The Incurables

University of Notre Dame Pess
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In his latest collection of literary fiction, Mark Brazaitis evokes with sympathy, insight, and humor the lives of characters in a small Ohio town. The ten short stories of The Incurables limn the mental landscape of people facing conditions they believe are insolvable, from the oppressive horrors of mental illness to the beguiling and baffling complexities of romantic and familial love. In the book’s opening story, “The Bridge,” a new sheriff must confront a suicide epidemic as well as his own deteriorating mental health. In “Classmates,” a man sets off to visit the wife of a classmate who has killed himself. Is he hoping to write a story about his classmate or to observe the aftermath of what his own suicide attempt, if successful, would have been like? In the title story, a down-on-his-luck porn actor returns to his hometown and winds up in the mental health ward of the local hospital, where he meets a captivating woman. Other stories in the collection include “A Map of the Forbidden,” about a straight-laced man who is tempted to cheat on his wife after his adulterous father dies, and “The Boy behind the Tree,” about a problematic father-son relationship made more so by the arrival on the scene of a young man the son’s age. In “I Return,” a father narrates a story from the afterlife, discovering as he does so that he is not as indispensable to his family as he had believed.
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About the author

Mark Brazaitis is the director of the Creative Writing Program at West Virginia University.

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Additional Information

Publisher
University of Notre Dame Pess
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Published on
Aug 13, 2012
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Pages
248
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ISBN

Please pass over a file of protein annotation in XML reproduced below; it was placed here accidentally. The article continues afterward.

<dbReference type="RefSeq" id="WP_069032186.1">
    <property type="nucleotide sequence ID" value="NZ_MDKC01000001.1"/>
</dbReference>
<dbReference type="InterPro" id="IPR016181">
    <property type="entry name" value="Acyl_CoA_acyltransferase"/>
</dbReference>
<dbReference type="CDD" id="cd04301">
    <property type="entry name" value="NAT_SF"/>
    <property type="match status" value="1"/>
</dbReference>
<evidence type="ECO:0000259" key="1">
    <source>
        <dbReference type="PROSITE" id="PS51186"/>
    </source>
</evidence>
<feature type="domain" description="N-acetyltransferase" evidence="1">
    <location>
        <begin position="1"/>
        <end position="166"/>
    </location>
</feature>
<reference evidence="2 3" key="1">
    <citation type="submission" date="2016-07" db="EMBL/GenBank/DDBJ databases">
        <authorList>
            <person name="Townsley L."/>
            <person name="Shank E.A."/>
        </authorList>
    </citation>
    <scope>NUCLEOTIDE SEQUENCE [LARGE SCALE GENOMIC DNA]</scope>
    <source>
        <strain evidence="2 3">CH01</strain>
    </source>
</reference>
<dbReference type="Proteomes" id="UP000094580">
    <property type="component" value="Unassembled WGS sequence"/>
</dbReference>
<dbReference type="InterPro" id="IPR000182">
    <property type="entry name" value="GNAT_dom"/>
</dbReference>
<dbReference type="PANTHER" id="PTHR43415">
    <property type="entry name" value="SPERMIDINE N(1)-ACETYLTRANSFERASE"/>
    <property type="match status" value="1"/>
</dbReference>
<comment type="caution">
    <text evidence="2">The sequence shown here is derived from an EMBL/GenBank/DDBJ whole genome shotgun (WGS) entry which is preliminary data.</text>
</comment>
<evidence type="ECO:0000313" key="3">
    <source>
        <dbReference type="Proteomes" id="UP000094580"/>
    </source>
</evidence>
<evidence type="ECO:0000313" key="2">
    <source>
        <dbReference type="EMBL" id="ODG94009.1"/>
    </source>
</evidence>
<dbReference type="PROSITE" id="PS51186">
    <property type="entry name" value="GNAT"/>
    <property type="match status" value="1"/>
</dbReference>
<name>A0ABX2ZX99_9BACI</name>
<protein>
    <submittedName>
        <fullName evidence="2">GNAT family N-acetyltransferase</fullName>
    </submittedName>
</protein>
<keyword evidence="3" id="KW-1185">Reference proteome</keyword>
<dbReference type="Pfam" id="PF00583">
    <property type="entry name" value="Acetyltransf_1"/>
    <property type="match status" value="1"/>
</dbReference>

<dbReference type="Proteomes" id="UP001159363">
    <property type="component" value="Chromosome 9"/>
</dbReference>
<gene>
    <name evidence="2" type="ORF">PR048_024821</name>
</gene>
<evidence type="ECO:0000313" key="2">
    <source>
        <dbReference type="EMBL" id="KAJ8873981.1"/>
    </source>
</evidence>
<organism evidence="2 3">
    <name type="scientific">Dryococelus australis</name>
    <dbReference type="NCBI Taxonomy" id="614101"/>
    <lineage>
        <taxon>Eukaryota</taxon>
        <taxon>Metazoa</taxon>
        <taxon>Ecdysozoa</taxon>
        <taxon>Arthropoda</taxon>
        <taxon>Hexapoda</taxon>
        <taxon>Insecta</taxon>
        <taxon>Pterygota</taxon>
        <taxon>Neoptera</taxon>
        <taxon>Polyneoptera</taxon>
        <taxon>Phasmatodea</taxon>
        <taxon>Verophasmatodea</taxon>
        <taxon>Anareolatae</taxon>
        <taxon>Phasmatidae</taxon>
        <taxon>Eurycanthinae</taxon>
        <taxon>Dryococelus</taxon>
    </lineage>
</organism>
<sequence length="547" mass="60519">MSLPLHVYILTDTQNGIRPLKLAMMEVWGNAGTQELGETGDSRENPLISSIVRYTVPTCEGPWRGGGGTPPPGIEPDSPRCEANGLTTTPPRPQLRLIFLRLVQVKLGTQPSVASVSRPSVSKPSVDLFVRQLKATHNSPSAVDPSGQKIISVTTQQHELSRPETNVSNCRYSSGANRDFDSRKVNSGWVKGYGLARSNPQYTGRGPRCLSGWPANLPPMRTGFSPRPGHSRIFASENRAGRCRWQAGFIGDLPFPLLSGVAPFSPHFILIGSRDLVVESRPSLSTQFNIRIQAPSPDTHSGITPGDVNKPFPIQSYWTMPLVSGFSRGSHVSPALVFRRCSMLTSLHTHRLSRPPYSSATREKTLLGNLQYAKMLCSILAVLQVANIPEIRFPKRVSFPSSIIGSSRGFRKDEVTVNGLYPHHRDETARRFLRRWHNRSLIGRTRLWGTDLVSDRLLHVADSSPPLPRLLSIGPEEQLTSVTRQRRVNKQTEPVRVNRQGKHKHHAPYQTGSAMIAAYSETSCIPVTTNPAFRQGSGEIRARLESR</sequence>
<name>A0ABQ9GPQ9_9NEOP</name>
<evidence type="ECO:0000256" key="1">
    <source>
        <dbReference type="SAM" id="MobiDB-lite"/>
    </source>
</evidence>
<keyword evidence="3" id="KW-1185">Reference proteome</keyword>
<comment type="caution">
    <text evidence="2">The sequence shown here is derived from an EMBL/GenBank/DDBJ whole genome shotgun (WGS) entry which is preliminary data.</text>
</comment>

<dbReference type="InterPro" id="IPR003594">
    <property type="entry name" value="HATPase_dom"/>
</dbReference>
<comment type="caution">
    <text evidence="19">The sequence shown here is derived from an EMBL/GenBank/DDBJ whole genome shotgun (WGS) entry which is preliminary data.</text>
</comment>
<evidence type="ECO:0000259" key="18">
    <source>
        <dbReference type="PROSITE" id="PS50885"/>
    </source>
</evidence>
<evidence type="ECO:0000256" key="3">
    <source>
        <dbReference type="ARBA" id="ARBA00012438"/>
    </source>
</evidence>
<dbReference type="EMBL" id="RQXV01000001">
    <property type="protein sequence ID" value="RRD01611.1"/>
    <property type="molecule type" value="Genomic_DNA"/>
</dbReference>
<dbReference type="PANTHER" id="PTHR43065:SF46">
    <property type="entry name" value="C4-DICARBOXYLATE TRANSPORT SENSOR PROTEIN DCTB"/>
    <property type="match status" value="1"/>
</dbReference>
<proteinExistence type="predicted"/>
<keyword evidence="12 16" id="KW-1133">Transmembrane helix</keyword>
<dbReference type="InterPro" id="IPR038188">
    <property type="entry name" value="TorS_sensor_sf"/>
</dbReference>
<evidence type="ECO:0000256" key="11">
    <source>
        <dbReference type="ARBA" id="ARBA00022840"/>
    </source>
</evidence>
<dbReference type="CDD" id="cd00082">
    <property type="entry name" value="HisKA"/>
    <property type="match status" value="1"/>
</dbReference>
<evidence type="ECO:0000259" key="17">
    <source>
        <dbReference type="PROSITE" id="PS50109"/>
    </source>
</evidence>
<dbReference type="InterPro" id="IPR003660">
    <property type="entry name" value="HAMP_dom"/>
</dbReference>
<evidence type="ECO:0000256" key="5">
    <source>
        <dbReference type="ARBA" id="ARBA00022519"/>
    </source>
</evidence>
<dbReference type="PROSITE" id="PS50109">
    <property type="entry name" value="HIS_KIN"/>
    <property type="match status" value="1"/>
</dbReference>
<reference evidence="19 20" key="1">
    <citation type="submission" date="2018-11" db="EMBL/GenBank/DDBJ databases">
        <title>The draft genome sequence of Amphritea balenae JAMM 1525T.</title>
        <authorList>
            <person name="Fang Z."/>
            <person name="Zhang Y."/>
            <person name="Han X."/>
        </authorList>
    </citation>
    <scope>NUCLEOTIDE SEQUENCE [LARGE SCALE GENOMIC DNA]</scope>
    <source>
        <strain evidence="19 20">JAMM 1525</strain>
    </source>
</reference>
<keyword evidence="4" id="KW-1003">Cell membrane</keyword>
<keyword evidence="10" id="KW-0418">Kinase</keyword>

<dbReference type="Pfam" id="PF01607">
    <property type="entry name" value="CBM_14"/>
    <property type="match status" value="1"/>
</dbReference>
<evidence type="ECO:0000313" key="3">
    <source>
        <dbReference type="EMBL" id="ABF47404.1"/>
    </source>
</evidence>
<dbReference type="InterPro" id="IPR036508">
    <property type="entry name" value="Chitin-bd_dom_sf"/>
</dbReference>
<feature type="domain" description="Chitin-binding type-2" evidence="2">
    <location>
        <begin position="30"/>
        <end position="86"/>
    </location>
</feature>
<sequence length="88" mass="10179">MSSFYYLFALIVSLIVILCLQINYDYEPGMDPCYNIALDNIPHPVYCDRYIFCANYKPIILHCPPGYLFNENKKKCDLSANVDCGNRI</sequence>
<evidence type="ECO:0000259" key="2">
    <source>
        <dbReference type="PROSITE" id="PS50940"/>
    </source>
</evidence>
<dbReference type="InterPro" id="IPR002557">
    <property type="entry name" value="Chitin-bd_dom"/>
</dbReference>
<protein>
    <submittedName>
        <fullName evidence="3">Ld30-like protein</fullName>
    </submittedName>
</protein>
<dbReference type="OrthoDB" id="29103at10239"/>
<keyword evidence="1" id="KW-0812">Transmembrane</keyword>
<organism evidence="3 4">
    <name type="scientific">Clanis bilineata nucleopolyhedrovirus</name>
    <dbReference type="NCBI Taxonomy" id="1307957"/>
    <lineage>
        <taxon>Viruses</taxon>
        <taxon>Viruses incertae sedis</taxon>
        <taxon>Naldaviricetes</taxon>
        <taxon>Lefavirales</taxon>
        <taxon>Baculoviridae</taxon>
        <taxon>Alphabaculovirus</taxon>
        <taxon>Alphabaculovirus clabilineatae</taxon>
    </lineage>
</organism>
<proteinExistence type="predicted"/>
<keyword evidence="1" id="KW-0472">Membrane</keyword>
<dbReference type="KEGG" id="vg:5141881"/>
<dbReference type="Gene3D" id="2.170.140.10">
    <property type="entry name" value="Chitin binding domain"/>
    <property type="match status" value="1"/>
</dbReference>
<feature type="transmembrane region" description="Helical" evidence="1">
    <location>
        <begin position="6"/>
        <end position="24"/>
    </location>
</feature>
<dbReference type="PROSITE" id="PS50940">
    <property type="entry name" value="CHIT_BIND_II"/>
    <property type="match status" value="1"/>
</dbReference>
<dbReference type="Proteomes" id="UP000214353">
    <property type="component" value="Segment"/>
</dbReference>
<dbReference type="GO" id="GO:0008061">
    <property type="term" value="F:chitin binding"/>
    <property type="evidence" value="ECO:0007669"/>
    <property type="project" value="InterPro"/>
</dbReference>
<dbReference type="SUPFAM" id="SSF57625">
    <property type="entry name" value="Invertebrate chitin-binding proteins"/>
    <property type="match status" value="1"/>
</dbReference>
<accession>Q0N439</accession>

9780268075644
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Language
English
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Genres
Fiction / Short Stories (single author)
Fiction / Small Town & Rural
Literary Criticism / Short Stories
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Content Protection
This content is DRM protected.
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The Best American Short Stories is the longest running and best-selling series of short fiction in the country. For the centennial celebration of this beloved annual series, master of the form Lorrie Moore selects forty stories from the more than two thousand that were published in previous editions. Series editor Heidi Pitlor recounts behind-the-scenes anecdotes and examines, decade by decade, the trends captured over a hundred years. Together, the stories and commentary offer an extraordinary guided tour through a century of literature with what Moore calls “all its wildnesses of character and voice.”

These forty stories represent their eras but also stand the test of time. Here is Ernest Hemingway’s first published story and a classic by William Faulkner, who admitted in his biographical note that he began to write “as an aid to love-making.” Nancy Hale’s story describes far-reaching echoes of the Holocaust; Tillie Olsen’s story expresses the desperation of a single mother; James Baldwin depicts the bonds of brotherhood and music. Here is Raymond Carver’s “minimalism,” a term he disliked, and Grace Paley’s “secular Yiddishkeit.” Here are the varied styles of Donald Barthelme, Charles Baxter, and Jamaica Kincaid. From Junot Díaz to Mary Gaitskill, from ZZ Packer to Sherman Alexie, these writers and stories explore the different things it means to be American.